Georgia can be hot, sticky humid, and rainy. Not exactly a hot, dry desert. But you must provide the right growing conditions that will "fool" your plants. I also live in zone-7b. I grow my plants in full sun, on my back deck, planted in mostly coarse grit, crushed oyster shells and some small chunks of pine bark. The organic component probably is less than 25% of the total volume. Water and rain pours through the drainage holes, and the medium dries out very quickly. So far, my plants bloom, and are still alive. But nighttime temps are starting to hover around the 50s. If I don't move my plants into the house at night, they'll shut down, drop all leaves and go into dormancy. They grow actively from May-June thru mid September. Not exactly the deserts of Namibia. This year, my plants will go under high-intensity 600W CFL lights in an effort to extend the growing or non dormant season as long as possible. Will it work? I don't know. But I'll tell you this: my plants spend more time in dormancy than they do actively growing. Not good. But try, I must. Know also, I'm used to killing plenty of plants, over the years. It happens.

Seeds: Same advice. Heat, full-sun or very bright grow-lights a few inches away from the leaves. You-Tube videos will give suggestions. Also....seeds will not duplicate the parent plant. Don't fall for the trap. Seed sellers want to sell seeds, and they could care less if you're fooled. They got your seed money. There are some reputable hybridizers that are selling high-quality, hand-hybridized seeds, but even then, you'll probably grow hundreds of seedlings before you get a plant that has blossoms like looks the parent. It's a total crap-shoot, and seed sellers are full of crap if they claim their seeds will produce blossoms like the parent. It's not gonna happen....and btw, there are no bright blue Adenium blossoms...yet.

Don't be daunted. Adeniums are difficult to grow well. Read thru the forums and look at all the problems that growers are discussing. All, can usually be solved with correct culture and better, growing conditions. Match the desert climates and you're 90% there.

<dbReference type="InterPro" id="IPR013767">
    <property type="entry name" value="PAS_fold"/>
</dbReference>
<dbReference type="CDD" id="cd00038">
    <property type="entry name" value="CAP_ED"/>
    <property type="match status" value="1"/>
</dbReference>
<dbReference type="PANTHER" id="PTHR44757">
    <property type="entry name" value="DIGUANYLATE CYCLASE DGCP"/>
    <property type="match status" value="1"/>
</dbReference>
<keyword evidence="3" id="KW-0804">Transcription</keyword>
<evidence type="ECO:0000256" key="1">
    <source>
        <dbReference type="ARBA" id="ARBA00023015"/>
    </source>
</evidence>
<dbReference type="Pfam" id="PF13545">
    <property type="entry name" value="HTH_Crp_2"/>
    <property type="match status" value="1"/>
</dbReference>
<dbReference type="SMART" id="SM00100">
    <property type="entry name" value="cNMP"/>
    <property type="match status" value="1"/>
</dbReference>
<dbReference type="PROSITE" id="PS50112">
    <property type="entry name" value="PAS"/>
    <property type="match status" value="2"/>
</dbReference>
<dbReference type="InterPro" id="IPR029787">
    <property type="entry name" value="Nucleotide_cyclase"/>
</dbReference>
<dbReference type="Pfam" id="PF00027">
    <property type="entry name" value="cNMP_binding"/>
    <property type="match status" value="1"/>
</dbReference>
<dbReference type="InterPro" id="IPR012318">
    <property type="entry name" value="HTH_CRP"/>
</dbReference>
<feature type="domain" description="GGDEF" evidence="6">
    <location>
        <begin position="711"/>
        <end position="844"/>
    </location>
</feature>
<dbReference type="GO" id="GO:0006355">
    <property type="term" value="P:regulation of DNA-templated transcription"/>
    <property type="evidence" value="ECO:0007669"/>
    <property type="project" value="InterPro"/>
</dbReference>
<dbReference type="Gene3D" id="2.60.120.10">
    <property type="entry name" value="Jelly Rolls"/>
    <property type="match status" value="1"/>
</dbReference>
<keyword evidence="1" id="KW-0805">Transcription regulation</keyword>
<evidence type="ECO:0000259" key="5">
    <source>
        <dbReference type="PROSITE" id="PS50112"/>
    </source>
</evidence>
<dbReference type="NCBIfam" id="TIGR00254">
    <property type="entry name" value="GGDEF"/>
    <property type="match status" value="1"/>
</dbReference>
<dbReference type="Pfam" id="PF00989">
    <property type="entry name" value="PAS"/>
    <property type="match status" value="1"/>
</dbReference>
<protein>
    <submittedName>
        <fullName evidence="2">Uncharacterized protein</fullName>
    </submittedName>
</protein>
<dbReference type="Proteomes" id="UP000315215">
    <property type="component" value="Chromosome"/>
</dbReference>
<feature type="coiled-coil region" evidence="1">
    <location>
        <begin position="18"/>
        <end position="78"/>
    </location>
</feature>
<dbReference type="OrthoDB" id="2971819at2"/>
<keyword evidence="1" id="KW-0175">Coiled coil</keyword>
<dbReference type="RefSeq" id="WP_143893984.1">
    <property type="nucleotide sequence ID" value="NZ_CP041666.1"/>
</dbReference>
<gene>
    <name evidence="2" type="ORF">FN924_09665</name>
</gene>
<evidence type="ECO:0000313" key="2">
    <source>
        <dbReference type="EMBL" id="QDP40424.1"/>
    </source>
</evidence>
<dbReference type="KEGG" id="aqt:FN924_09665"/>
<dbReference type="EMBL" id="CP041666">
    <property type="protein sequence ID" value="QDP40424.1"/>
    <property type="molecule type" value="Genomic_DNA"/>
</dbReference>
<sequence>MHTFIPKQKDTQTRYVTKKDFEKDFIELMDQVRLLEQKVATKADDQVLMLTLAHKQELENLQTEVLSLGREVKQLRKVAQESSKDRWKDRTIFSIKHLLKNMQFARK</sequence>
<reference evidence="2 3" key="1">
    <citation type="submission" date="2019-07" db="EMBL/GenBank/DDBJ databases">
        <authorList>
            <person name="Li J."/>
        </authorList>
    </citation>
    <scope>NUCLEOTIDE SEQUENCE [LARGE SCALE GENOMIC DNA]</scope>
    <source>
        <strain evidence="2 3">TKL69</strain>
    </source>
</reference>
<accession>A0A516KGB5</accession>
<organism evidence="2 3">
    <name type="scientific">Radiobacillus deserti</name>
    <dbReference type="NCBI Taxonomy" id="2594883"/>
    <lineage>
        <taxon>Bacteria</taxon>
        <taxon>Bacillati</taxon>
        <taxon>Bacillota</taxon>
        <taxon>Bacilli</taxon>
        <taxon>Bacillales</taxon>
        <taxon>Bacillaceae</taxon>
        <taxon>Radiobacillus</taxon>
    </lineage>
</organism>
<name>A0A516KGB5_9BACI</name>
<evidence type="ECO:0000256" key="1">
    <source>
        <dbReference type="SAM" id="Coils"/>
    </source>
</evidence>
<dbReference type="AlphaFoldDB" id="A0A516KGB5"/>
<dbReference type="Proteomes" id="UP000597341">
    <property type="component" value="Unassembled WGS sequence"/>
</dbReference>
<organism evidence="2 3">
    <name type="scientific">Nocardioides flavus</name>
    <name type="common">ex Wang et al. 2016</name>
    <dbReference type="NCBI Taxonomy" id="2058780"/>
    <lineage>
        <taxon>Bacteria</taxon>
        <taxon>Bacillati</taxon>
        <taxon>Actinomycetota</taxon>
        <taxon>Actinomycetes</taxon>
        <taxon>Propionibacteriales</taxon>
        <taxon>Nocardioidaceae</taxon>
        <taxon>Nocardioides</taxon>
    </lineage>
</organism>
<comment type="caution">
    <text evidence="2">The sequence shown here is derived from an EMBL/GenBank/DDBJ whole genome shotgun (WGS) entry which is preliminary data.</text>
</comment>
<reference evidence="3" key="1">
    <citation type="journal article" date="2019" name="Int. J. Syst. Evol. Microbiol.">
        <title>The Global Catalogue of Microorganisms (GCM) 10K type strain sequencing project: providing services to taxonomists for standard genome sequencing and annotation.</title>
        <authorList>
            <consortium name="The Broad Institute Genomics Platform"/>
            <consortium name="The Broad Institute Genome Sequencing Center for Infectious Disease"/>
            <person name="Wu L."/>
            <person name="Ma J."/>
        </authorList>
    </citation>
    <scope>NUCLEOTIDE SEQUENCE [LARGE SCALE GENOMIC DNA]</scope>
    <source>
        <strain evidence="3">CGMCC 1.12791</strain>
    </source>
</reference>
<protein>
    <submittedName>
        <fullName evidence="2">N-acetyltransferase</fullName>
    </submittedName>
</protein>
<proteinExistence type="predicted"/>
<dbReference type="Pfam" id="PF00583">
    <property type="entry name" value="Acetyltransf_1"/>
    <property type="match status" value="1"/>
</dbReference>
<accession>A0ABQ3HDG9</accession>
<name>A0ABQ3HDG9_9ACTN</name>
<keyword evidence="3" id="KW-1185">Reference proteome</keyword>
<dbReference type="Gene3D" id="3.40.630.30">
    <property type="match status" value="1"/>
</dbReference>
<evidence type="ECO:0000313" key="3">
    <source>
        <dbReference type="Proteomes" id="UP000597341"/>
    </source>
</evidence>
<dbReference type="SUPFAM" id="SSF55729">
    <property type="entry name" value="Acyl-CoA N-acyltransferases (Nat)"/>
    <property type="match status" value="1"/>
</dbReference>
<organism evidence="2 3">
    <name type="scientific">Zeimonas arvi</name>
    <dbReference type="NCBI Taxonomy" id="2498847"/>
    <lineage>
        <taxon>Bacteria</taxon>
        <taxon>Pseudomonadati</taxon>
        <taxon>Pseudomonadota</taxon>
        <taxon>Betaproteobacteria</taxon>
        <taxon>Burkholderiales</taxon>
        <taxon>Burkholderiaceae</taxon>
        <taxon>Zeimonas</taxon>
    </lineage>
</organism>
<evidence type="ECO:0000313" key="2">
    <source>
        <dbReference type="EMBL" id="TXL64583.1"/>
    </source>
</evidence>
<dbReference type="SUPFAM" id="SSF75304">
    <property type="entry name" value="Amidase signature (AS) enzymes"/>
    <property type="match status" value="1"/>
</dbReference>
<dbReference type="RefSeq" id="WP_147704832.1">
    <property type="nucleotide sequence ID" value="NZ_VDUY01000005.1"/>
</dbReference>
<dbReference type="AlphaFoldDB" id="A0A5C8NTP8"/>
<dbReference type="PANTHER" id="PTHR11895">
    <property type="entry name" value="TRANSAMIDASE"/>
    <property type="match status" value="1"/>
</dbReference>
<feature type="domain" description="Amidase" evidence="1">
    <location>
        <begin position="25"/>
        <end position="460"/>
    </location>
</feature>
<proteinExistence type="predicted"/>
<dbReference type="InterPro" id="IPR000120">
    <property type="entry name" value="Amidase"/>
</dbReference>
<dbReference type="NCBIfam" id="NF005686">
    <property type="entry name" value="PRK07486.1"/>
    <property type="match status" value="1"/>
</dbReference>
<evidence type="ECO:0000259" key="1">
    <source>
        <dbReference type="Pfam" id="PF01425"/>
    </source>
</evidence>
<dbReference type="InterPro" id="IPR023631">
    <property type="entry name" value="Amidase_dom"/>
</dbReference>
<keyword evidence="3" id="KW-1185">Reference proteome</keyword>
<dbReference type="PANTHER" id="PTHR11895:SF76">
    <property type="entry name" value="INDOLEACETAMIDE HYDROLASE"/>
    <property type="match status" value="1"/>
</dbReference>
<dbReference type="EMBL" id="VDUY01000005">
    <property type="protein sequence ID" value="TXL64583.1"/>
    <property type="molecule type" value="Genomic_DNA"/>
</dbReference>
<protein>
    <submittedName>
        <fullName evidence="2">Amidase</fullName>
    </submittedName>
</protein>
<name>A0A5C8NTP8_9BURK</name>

Hope this might help. Keep trying, despite some failures....and check your cultural conditions.

Good luck and happy growing.
Sep 20, 2020 8:26 PM CST
Name: Debbie Morris
Duluth, GA (Zone 7b)
Thanks so much FATPLANT1NY for all the info. Sounds like a challenge but I'm going to give it my best shot.
Avatar for FATPLANT1NY
Sep 21, 2020 3:15 AM CST
Name: Frank [email protected]
Bronx, NYC (Zone 7b)
I hope the brief tips will help.

Because it's difficult to duplicate or approximate the original environments of full-sun, high heat, especially at night, and because roots can't go deep into the cool moist earth, plants become stressed. They may look great, but things can go bad very quickly. Water, stagnating at the roots, and cool, swampy, water retentive growing mediums kill a lot of plants, and not only Adeniums. Other succulents will also fail.

Growing from seed to flowering is fun for many growers. Their high intensity light requirements need to be met, and keeping the growing medium temps at the right range is difficult without a heat mat. It can be, and is done, by many. Truly, a small heated-in-winter greenhouse can be set up to grow succulents and you don't need a large, expensive growing area, either. You mentioned I think, a sun room? Stick some high intensity lights over the plants and keep them warm. Pot up your Adenium/succulents in a quick-draining, gritty mix, and give it a try.

Warmish growing medium at night, and especially during the cooler winter season.... full sun, or as much full sun as possible -from dawn to dusk....quick-draining, gritty mediums. Plants will grow and flower.

Wishing you happy growing, and many flowers.